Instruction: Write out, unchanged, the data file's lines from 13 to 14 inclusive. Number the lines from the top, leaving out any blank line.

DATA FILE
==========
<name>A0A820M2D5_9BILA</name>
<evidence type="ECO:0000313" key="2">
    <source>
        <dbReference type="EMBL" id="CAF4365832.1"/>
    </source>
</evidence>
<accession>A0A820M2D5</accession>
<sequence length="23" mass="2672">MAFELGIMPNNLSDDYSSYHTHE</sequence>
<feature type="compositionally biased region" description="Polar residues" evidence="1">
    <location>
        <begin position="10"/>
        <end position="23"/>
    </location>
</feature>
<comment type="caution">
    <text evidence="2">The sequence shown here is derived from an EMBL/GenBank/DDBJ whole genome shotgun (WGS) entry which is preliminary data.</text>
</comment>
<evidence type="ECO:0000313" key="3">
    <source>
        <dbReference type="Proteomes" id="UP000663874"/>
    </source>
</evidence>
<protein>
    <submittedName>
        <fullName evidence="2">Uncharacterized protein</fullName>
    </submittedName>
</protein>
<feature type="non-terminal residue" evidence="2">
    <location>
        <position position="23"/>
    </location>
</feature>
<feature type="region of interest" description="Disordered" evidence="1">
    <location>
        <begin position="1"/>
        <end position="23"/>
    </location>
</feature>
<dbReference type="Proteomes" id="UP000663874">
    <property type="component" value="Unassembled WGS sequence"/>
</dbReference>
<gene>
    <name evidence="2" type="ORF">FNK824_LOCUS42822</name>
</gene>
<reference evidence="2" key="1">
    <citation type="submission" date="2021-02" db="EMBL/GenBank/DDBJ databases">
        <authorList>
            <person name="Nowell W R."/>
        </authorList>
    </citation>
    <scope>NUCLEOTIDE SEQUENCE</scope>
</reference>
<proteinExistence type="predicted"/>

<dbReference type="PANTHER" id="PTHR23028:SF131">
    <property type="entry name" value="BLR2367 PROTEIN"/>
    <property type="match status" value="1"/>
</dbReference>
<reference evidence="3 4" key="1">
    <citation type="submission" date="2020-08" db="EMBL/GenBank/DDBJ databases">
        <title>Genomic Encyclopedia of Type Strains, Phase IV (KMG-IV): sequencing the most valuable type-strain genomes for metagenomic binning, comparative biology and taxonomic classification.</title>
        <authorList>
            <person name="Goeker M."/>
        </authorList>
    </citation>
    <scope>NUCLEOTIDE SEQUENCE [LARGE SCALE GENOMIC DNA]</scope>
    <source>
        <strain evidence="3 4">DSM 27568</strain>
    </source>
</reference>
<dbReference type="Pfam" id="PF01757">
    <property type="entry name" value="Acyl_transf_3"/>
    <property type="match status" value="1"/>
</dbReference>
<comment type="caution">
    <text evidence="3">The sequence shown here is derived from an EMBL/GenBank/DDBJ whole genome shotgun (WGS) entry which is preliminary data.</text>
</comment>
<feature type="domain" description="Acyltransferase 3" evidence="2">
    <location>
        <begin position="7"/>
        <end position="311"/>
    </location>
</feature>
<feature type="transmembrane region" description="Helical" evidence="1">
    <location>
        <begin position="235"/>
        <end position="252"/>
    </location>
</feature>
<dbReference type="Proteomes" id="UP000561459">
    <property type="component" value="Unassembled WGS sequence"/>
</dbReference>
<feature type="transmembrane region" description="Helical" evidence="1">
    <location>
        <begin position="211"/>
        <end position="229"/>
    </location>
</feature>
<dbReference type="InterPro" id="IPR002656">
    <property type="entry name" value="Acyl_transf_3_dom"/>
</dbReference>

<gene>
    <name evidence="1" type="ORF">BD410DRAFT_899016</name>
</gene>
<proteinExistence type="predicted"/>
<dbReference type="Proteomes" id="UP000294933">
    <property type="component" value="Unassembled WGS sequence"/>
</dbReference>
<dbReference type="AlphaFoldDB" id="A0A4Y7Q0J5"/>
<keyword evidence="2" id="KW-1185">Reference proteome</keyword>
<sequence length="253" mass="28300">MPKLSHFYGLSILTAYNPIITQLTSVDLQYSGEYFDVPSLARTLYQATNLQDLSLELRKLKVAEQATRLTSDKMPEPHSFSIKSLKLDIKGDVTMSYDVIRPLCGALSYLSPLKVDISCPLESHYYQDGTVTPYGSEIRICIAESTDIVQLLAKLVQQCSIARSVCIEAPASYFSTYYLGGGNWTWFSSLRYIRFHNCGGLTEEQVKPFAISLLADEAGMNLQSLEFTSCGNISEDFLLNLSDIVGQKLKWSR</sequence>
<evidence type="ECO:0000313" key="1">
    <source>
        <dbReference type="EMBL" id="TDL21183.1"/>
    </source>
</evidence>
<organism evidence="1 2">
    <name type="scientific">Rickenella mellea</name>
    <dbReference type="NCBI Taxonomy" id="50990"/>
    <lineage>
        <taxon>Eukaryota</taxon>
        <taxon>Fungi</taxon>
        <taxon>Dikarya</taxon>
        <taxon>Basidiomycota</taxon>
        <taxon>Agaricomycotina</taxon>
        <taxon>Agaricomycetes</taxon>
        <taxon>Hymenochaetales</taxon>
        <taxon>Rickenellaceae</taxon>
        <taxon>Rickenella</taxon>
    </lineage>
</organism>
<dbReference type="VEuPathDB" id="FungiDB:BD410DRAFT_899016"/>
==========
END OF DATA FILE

    </location>
</feature>